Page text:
So a while back, I made my first couple attempts at making bread. It suffices to say, it didn’t go terribly well… mostly because I’m ridiculously impatient, and so I never really let the loaves complete their second rise before popping them in the oven. End result: bricks. Soft bricks, granted, but bricks all the same.

Well, I took the day off, today, and figured, hey, it’s time to jump back on the horse, darnit! Well, that and I was anticipating lunch, and there wasn’t much else to eat. So, maybe four hours later, voila, I have this:

The First Real Loaf The Loaf Sliced

Turned out pretty well, eh? Nice crumb, relatively light, and tasty! I ended up using the following recipe (from here, though it’s originally from here):

Amish Bread

  • 2 3/4 cups bread flour
  • 1/4 cup canola oil
  • 1 teaspoon active dry yeast
  • 1/4 cup white sugar
  • 1/2 teaspoon salt
  • 3/4 cup+ 2T warm water

Just combine the water, sugar, and yeast, and let it stand for around five minutes to activate. Meanwhile, whisk the flour and salt together, then when the yeast is ready, throw the whole thing together and kneed like crazy (8-10 minutes is good). Then, rise to double, shape it like so, then let it rise a second time (I let it rise until it basically filled the bread pan… though I probably should’ve let it go a bit longer). Then, 20 mintues at 350, and voila! Bread!

Now, a couple notes. First, I actually made mine with 50% whole wheat and 50% white bread flours. You could try 100% WW, but given I wanted to avoid another doughy slab, I stayed on the cautious side. Second, this bread is sweet. Far sweeter than I’d expected (though, if I’d read the comments on the Allrecipes page, I would’ve known this). The next time I make this, I’m gonna dial down the sugar significantly (one commenter suggested just a tablespoon).

Incidentally, the original submitter of the recipe does this up in a breadmaker, and apparently it works quite nicely. Of course, I just did mine by hand (and really by hand, ie no mixer, either), but if you have a breadmaker, go nuts!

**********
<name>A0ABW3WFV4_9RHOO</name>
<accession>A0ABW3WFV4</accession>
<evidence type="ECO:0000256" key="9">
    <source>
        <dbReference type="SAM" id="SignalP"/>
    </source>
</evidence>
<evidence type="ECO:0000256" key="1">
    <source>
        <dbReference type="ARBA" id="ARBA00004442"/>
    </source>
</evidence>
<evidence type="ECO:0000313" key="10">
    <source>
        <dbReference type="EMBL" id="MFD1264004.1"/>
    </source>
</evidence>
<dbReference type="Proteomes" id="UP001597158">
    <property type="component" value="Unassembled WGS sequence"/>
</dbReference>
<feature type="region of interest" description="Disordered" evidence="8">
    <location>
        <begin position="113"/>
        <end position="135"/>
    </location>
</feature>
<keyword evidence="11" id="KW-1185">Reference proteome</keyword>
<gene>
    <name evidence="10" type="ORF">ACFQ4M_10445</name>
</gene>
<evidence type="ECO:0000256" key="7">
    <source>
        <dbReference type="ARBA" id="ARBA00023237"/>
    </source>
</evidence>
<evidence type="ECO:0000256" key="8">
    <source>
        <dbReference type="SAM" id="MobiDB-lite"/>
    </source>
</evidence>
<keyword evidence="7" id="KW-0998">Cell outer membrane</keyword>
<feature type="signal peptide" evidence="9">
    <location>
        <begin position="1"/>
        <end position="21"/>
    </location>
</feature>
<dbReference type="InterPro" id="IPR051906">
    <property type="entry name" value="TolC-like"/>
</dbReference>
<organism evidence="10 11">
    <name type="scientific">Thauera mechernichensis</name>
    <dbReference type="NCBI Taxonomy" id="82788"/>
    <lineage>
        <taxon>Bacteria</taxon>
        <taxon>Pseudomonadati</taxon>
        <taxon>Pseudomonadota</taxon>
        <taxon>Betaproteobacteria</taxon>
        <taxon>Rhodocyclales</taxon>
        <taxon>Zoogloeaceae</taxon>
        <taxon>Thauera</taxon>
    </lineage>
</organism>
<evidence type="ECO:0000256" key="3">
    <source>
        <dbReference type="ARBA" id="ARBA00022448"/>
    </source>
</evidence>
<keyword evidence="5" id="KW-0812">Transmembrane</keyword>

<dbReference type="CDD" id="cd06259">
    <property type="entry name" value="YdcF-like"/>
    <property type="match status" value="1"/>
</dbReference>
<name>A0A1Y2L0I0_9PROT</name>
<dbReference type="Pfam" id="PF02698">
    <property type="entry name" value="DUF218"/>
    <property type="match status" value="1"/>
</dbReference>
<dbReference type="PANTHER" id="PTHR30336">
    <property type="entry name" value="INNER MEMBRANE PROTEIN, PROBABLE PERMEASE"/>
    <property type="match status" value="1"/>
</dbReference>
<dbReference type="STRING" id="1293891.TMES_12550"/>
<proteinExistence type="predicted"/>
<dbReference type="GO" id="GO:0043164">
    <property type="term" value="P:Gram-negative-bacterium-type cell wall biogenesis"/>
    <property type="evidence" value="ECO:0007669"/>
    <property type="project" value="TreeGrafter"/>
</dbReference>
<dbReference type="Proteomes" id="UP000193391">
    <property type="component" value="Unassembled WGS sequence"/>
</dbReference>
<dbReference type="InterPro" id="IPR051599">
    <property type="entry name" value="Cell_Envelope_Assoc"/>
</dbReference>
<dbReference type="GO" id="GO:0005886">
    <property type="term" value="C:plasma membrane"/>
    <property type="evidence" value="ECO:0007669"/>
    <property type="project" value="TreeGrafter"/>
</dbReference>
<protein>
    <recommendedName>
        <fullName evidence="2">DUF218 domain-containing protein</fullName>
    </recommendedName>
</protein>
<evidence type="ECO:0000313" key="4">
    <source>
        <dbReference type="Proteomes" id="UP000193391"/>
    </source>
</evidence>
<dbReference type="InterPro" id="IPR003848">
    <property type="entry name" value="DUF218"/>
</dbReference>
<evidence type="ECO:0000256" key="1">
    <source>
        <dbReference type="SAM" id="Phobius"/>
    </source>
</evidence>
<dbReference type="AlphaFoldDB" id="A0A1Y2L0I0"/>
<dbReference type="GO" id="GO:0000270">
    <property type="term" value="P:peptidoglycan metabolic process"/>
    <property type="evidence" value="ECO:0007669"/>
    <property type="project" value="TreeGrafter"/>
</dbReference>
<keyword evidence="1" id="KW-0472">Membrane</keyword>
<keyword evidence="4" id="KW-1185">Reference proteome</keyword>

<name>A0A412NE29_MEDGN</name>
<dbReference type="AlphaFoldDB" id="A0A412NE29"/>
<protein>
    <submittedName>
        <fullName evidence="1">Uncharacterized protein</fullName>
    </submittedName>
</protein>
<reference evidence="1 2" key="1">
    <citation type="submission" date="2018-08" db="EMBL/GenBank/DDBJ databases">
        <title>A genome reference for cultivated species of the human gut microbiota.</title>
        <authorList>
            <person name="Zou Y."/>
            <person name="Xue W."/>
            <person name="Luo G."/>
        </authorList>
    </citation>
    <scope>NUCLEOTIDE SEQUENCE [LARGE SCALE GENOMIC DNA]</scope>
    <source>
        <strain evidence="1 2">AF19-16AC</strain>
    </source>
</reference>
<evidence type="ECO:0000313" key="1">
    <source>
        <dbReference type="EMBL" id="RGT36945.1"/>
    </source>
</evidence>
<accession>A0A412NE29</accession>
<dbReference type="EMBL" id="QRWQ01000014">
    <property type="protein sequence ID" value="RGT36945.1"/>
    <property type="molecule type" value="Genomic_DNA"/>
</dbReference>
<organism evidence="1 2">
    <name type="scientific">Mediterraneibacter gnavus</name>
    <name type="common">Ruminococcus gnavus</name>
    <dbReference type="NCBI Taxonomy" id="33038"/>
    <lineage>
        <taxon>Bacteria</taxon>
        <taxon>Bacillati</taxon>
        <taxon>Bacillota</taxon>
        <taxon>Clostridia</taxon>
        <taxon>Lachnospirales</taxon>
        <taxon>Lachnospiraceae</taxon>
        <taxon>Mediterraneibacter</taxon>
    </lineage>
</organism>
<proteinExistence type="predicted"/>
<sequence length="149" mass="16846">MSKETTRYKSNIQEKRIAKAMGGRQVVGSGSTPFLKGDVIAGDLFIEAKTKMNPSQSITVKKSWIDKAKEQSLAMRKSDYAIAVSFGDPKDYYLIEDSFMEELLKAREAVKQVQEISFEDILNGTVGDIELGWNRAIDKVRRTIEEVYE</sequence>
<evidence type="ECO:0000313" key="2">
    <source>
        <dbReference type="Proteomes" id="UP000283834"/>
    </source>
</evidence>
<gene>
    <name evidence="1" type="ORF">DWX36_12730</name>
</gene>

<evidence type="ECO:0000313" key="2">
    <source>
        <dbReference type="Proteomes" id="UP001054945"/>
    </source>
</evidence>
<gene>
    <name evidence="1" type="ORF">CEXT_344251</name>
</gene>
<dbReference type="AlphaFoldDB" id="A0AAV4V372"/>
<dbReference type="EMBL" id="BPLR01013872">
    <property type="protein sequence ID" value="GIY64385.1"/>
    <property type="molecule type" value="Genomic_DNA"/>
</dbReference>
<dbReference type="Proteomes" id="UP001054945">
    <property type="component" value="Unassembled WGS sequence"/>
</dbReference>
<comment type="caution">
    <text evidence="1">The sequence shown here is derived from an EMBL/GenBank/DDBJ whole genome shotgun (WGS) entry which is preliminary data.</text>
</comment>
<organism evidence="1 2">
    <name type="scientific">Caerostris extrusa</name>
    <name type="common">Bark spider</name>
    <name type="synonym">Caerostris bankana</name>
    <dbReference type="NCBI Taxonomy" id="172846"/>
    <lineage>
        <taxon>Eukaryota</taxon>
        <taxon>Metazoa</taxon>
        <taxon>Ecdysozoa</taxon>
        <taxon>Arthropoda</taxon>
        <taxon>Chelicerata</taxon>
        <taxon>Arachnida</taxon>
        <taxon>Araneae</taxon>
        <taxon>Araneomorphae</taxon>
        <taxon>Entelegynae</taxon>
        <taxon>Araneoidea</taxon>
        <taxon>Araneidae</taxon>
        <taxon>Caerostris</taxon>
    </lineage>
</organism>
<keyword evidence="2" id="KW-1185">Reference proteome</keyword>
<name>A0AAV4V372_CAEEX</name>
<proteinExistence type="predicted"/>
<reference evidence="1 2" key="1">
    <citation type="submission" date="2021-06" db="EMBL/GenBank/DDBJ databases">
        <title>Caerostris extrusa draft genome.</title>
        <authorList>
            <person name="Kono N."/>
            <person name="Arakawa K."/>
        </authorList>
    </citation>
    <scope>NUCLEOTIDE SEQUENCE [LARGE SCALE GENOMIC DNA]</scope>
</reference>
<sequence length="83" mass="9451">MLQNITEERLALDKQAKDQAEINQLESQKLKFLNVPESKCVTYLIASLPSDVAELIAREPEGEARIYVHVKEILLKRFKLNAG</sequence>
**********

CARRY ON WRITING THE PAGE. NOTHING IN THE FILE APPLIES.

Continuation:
When I pulled the loaf out of the oven, I initially didn’t believe it was fully cooked. But the crust was nice and brown, and the loaf seemed to make a nice, hollow sound when tapped, so I figured it was fine. Turns out I was wrong.

Now, this may be a by-product of the way I make dough. Rather than working in a bowl, I tend to place the dry ingredients on the counter with a well in the center, where I pour in the liquid ingredients. Then, I gradually incorporate wet into dry, keeping the well walls intact, until the dough comes together. The nice thing about this technique is that it’s really easy to control the amount of flour that’s included in the dough. ie, if I want to leave some out, I just don’t work it in, something much more difficult to do in a bowl, it being a more confined space. And this is particularly handy in low-humidity climates like Alberta because really dry flour will absorb more moisture, and so I find I generally need less flour than is called for in a given recipe.

Now, this does mean my doughs tend to be fairly moist, which actually works out really well for bread, as steam is what generates oven spring (the final rise that occurs during the first part of the baking process). However, that does mean that the bread can take a little longer to bake. Apparently I forgot about that. End result: undercooked bread. Doheth!

Oh well, looks like I’ll be taking a second crack at this recipe sooner than I thought!